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‘Dairy has strong taste, indulgence and nutritional credentials to leverage.’ [Interview]

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Despite the boom in plant-based, dairy products are seen as tasty, indulgent, affordable, and nutritious – and most consumers intend to keep consuming dairy. However, the sector could do more to leverage its advantages, says Mintel analyst Caroline Roux.
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Caroline Roux is global food and drink analyst at Mintel, providing consumer insights and recommendations to food and drink companies around the globe, particularly dairy ones. She will be participating in Fi Global Insight’s Dairy and Dairy Alternatives Deep Dive Day on 5 April.

The plant-based trend seems to be huge. Is dairy in danger of becoming irrelevant?

“No, dairy is not in danger of becoming irrelevant, if anything because the largest plant-based players are also major dairy players, such as Danone and Nestlé [but] also because most consumers are not planning to stop consuming dairy. According to Mintel data, in the largest European markets – France, Germany, Italy, Spain and Poland – no less than eight in 10 dairy consumers say they would never completely give up eating or drinking dairy products. Moreover, between six and seven in 10 European parents are concerned that their child would miss out on important nutrients when eating and drinking dairy alternatives instead of dairy products.”

What advantages do dairy products have over plant-based alternatives?

“In the context of inflation, affordability is definitively an advantage for dairy products. Taste is another one. Dairy products have very strong taste - and even indulgence - credentials. According to Mintel data, the perceived poor taste of plant-based dairy is the first reason why European consumers are not using dairy alternatives, ahead of price.”

Are dairy brands leveraging these advantages enough?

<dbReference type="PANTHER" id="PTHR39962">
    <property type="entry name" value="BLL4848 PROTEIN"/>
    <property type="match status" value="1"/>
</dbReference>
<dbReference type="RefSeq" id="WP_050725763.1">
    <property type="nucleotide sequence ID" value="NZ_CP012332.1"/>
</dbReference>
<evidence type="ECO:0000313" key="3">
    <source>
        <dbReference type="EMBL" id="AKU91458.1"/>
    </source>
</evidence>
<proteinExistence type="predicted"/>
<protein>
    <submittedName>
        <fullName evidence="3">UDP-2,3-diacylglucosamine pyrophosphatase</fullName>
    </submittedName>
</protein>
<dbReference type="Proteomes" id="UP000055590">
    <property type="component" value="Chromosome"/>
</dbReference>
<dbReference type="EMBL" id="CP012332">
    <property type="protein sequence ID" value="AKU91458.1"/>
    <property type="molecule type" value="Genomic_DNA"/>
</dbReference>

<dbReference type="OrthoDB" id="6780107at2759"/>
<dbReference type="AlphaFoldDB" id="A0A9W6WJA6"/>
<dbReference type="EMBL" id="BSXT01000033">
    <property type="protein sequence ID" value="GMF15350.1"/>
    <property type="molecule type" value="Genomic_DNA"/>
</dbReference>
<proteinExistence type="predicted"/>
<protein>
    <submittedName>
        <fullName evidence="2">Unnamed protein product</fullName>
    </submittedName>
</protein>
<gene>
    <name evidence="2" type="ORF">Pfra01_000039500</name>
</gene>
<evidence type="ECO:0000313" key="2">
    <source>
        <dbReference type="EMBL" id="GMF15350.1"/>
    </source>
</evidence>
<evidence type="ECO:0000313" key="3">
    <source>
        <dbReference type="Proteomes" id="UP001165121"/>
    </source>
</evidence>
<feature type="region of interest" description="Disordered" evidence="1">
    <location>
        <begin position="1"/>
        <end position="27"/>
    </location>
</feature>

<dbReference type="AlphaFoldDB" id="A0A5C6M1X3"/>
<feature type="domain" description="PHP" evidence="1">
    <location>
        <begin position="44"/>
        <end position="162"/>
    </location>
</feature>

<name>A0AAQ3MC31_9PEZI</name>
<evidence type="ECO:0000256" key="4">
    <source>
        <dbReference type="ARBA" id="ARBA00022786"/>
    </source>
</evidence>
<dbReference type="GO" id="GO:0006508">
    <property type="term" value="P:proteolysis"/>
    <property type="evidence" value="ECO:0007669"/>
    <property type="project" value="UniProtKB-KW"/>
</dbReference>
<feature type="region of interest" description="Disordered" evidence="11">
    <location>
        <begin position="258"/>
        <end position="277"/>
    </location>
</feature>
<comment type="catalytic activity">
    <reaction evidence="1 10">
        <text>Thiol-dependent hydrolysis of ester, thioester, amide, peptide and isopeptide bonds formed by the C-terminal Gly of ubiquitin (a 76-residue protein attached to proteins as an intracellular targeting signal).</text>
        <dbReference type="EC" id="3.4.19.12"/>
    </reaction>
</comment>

“Dairy brands could do more to nurture parents' belief that dairy is important in a child's diet. Dairy can help close children's ‘nutritional gaps' in a tasty and affordable manner. To resonate with parents who show interest in dairy alternatives for children, milk and yoghurt brands might want to benchmark their nutritional benefits against plant-based food. Dairy brands also need to be confident about their superior taste credentials.”

Has Mintel noted any new product launches or innovations that suggest the dairy sector is being influenced by the plant-based trend?

“The dairy sector is obviously working on minimising its environmental impact. Companies communicate a lot on their efforts and initiatives towards packaging recyclability, animal welfare and organic certifications.

“[…] The Collective Great Dairy blackberry and blackcurrant yoghurt, from the UK, is playing up its sustainability credentials with a bright green on-pack flash. Although the manufacturer claims to be 'carbon neutral', it actually offsets the emissions made to produce this yoghurt.

“Simultaneously, brands are working on improving the nutritional profile of their products with less sugar and more protein. […] Mon Premier Cacolac, launched in France, targets families with indulgence, nutrition, and affordability. The chocolate flavoured milk scores A on the Nutri-Score and has a low sugar content.”

Which dairy categories are the most innovative in terms of new product launches and meeting consumers’ evolving needs?

“According to Mintel data, cheese accounted for half of new products launched in Europe in 2021. 

“Cheese is proving its potential to provide comfort as a nourishing, indulgent, versatile, and affordable food. Cheese launches are highlighting nutritional, and better-for-you attributes, while natural and sustainable qualities are also growing in prominence.

“[…]  Launched in Germany, Leerdammer’s cheese with pumpkin seed and herbs crust for roasting and baking extends the usage of Leerdammer from sandwich or snacks to meals. By doing so, the brand meets the needs of consumers who want to reduce their intake of meat. This product also has strong animal welfare credentials, notably pasture grazing.”

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